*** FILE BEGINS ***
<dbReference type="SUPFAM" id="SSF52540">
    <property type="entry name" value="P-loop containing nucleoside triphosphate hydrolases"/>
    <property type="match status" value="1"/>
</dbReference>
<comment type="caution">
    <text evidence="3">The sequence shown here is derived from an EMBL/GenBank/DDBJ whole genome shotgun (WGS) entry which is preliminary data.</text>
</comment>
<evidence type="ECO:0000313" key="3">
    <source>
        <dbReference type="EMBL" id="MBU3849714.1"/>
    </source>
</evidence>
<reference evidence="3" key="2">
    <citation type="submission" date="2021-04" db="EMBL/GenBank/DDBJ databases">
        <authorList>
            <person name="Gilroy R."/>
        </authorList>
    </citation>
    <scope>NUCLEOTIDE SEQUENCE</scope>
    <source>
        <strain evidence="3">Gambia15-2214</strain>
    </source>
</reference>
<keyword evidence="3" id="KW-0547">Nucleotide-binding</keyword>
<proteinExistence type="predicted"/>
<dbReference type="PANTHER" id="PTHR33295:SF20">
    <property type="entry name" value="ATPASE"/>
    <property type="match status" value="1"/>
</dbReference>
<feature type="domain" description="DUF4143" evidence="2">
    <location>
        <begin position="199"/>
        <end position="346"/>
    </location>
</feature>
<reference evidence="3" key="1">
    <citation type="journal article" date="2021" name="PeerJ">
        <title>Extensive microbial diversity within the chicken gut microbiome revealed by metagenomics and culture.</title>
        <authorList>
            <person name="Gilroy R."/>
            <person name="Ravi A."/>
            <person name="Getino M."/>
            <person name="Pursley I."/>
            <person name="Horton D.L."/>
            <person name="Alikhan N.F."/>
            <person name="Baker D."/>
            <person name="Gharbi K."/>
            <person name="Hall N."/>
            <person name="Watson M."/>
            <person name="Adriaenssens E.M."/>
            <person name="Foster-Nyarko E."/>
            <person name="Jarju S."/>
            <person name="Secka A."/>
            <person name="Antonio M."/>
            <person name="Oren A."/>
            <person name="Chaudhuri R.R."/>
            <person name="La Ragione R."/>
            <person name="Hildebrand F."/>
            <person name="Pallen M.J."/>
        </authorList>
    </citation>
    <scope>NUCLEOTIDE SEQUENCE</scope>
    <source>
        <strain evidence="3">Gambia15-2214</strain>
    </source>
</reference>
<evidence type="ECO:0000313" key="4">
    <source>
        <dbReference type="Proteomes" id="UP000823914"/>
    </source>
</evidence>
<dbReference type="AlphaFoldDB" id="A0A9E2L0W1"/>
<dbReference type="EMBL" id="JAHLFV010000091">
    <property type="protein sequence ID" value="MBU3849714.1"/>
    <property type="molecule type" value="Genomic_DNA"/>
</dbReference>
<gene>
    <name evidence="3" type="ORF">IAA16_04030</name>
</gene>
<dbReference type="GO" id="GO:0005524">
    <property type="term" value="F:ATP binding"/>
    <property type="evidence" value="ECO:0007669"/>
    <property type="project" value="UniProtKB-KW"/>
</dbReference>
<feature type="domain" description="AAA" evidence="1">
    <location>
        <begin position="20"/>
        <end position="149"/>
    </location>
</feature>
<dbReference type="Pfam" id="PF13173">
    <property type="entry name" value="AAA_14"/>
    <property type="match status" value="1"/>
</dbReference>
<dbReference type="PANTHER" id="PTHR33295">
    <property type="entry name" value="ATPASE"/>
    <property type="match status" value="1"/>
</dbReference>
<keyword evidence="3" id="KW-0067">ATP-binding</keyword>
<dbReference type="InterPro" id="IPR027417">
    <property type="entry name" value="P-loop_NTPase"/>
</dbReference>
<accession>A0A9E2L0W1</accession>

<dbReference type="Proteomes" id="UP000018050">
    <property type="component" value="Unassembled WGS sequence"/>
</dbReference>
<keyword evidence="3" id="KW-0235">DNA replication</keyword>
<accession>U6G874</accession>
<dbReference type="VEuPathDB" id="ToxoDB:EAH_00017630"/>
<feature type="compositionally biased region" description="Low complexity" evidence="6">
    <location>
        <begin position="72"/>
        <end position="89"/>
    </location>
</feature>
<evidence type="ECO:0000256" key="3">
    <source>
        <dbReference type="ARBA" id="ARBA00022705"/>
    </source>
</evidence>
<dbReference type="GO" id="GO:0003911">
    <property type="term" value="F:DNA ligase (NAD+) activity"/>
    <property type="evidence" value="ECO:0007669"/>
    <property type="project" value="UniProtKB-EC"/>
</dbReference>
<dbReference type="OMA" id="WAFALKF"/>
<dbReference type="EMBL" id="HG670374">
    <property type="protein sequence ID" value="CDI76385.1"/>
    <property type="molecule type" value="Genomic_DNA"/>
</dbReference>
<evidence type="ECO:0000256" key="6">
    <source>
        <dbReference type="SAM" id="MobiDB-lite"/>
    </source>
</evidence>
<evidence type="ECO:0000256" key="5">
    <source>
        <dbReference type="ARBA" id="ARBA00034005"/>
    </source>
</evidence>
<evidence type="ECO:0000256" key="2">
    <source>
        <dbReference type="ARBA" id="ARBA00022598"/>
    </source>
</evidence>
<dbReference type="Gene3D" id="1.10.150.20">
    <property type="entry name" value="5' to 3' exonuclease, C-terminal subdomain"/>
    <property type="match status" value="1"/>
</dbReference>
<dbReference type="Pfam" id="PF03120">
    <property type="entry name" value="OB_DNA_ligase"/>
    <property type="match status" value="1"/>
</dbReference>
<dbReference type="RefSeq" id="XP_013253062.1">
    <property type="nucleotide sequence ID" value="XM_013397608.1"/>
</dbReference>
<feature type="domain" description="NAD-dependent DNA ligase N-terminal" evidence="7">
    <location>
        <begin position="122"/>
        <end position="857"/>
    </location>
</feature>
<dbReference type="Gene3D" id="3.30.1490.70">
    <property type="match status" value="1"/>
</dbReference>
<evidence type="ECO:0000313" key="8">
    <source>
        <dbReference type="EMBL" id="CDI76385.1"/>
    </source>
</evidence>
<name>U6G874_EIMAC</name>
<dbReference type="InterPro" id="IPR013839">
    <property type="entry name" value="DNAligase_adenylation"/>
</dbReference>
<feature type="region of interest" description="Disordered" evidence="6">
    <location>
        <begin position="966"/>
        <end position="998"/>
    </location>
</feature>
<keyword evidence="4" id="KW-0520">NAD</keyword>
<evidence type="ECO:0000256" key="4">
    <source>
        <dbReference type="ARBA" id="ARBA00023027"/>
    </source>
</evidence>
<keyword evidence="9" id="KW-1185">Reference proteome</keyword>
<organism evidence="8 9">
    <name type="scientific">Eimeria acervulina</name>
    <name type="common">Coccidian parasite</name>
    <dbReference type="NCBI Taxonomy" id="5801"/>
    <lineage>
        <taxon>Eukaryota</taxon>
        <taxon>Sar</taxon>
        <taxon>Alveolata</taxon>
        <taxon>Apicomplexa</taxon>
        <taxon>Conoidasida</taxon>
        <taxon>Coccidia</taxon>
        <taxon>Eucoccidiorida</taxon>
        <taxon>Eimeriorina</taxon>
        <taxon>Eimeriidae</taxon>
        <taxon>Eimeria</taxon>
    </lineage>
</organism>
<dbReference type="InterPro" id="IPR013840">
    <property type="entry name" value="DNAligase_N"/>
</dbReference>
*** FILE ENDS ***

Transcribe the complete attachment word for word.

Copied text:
<dbReference type="SUPFAM" id="SSF52540">
    <property type="entry name" value="P-loop containing nucleoside triphosphate hydrolases"/>
    <property type="match status" value="1"/>
</dbReference>
<comment type="caution">
    <text evidence="3">The sequence shown here is derived from an EMBL/GenBank/DDBJ whole genome shotgun (WGS) entry which is preliminary data.</text>
</comment>
<evidence type="ECO:0000313" key="3">
    <source>
        <dbReference type="EMBL" id="MBU3849714.1"/>
    </source>
</evidence>
<reference evidence="3" key="2">
    <citation type="submission" date="2021-04" db="EMBL/GenBank/DDBJ databases">
        <authorList>
            <person name="Gilroy R."/>
        </authorList>
    </citation>
    <scope>NUCLEOTIDE SEQUENCE</scope>
    <source>
        <strain evidence="3">Gambia15-2214</strain>
    </source>
</reference>
<keyword evidence="3" id="KW-0547">Nucleotide-binding</keyword>
<proteinExistence type="predicted"/>
<dbReference type="PANTHER" id="PTHR33295:SF20">
    <property type="entry name" value="ATPASE"/>
    <property type="match status" value="1"/>
</dbReference>
<feature type="domain" description="DUF4143" evidence="2">
    <location>
        <begin position="199"/>
        <end position="346"/>
    </location>
</feature>
<reference evidence="3" key="1">
    <citation type="journal article" date="2021" name="PeerJ">
        <title>Extensive microbial diversity within the chicken gut microbiome revealed by metagenomics and culture.</title>
        <authorList>
            <person name="Gilroy R."/>
            <person name="Ravi A."/>
            <person name="Getino M."/>
            <person name="Pursley I."/>
            <person name="Horton D.L."/>
            <person name="Alikhan N.F."/>
            <person name="Baker D."/>
            <person name="Gharbi K."/>
            <person name="Hall N."/>
            <person name="Watson M."/>
            <person name="Adriaenssens E.M."/>
            <person name="Foster-Nyarko E."/>
            <person name="Jarju S."/>
            <person name="Secka A."/>
            <person name="Antonio M."/>
            <person name="Oren A."/>
            <person name="Chaudhuri R.R."/>
            <person name="La Ragione R."/>
            <person name="Hildebrand F."/>
            <person name="Pallen M.J."/>
        </authorList>
    </citation>
    <scope>NUCLEOTIDE SEQUENCE</scope>
    <source>
        <strain evidence="3">Gambia15-2214</strain>
    </source>
</reference>
<evidence type="ECO:0000313" key="4">
    <source>
        <dbReference type="Proteomes" id="UP000823914"/>
    </source>
</evidence>
<dbReference type="AlphaFoldDB" id="A0A9E2L0W1"/>
<dbReference type="EMBL" id="JAHLFV010000091">
    <property type="protein sequence ID" value="MBU3849714.1"/>
    <property type="molecule type" value="Genomic_DNA"/>
</dbReference>
<gene>
    <name evidence="3" type="ORF">IAA16_04030</name>
</gene>
<dbReference type="GO" id="GO:0005524">
    <property type="term" value="F:ATP binding"/>
    <property type="evidence" value="ECO:0007669"/>
    <property type="project" value="UniProtKB-KW"/>
</dbReference>
<feature type="domain" description="AAA" evidence="1">
    <location>
        <begin position="20"/>
        <end position="149"/>
    </location>
</feature>
<dbReference type="Pfam" id="PF13173">
    <property type="entry name" value="AAA_14"/>
    <property type="match status" value="1"/>
</dbReference>
<dbReference type="PANTHER" id="PTHR33295">
    <property type="entry name" value="ATPASE"/>
    <property type="match status" value="1"/>
</dbReference>
<keyword evidence="3" id="KW-0067">ATP-binding</keyword>
<dbReference type="InterPro" id="IPR027417">
    <property type="entry name" value="P-loop_NTPase"/>
</dbReference>
<accession>A0A9E2L0W1</accession>

<dbReference type="Proteomes" id="UP000018050">
    <property type="component" value="Unassembled WGS sequence"/>
</dbReference>
<keyword evidence="3" id="KW-0235">DNA replication</keyword>
<accession>U6G874</accession>
<dbReference type="VEuPathDB" id="ToxoDB:EAH_00017630"/>
<feature type="compositionally biased region" description="Low complexity" evidence="6">
    <location>
        <begin position="72"/>
        <end position="89"/>
    </location>
</feature>
<evidence type="ECO:0000256" key="3">
    <source>
        <dbReference type="ARBA" id="ARBA00022705"/>
    </source>
</evidence>
<dbReference type="GO" id="GO:0003911">
    <property type="term" value="F:DNA ligase (NAD+) activity"/>
    <property type="evidence" value="ECO:0007669"/>
    <property type="project" value="UniProtKB-EC"/>
</dbReference>
<dbReference type="OMA" id="WAFALKF"/>
<dbReference type="EMBL" id="HG670374">
    <property type="protein sequence ID" value="CDI76385.1"/>
    <property type="molecule type" value="Genomic_DNA"/>
</dbReference>
<evidence type="ECO:0000256" key="6">
    <source>
        <dbReference type="SAM" id="MobiDB-lite"/>
    </source>
</evidence>
<evidence type="ECO:0000256" key="5">
    <source>
        <dbReference type="ARBA" id="ARBA00034005"/>
    </source>
</evidence>
<evidence type="ECO:0000256" key="2">
    <source>
        <dbReference type="ARBA" id="ARBA00022598"/>
    </source>
</evidence>
<dbReference type="Gene3D" id="1.10.150.20">
    <property type="entry name" value="5' to 3' exonuclease, C-terminal subdomain"/>
    <property type="match status" value="1"/>
</dbReference>
<dbReference type="Pfam" id="PF03120">
    <property type="entry name" value="OB_DNA_ligase"/>
    <property type="match status" value="1"/>
</dbReference>
<dbReference type="RefSeq" id="XP_013253062.1">
    <property type="nucleotide sequence ID" value="XM_013397608.1"/>
</dbReference>
<feature type="domain" description="NAD-dependent DNA ligase N-terminal" evidence="7">
    <location>
        <begin position="122"/>
        <end position="857"/>
    </location>
</feature>
<dbReference type="Gene3D" id="3.30.1490.70">
    <property type="match status" value="1"/>
</dbReference>
<evidence type="ECO:0000313" key="8">
    <source>
        <dbReference type="EMBL" id="CDI76385.1"/>
    </source>
</evidence>
<name>U6G874_EIMAC</name>
<dbReference type="InterPro" id="IPR013839">
    <property type="entry name" value="DNAligase_adenylation"/>
</dbReference>
<feature type="region of interest" description="Disordered" evidence="6">
    <location>
        <begin position="966"/>
        <end position="998"/>
    </location>
</feature>
<keyword evidence="4" id="KW-0520">NAD</keyword>
<evidence type="ECO:0000256" key="4">
    <source>
        <dbReference type="ARBA" id="ARBA00023027"/>
    </source>
</evidence>
<keyword evidence="9" id="KW-1185">Reference proteome</keyword>
<organism evidence="8 9">
    <name type="scientific">Eimeria acervulina</name>
    <name type="common">Coccidian parasite</name>
    <dbReference type="NCBI Taxonomy" id="5801"/>
    <lineage>
        <taxon>Eukaryota</taxon>
        <taxon>Sar</taxon>
        <taxon>Alveolata</taxon>
        <taxon>Apicomplexa</taxon>
        <taxon>Conoidasida</taxon>
        <taxon>Coccidia</taxon>
        <taxon>Eucoccidiorida</taxon>
        <taxon>Eimeriorina</taxon>
        <taxon>Eimeriidae</taxon>
        <taxon>Eimeria</taxon>
    </lineage>
</organism>
<dbReference type="InterPro" id="IPR013840">
    <property type="entry name" value="DNAligase_N"/>
</dbReference>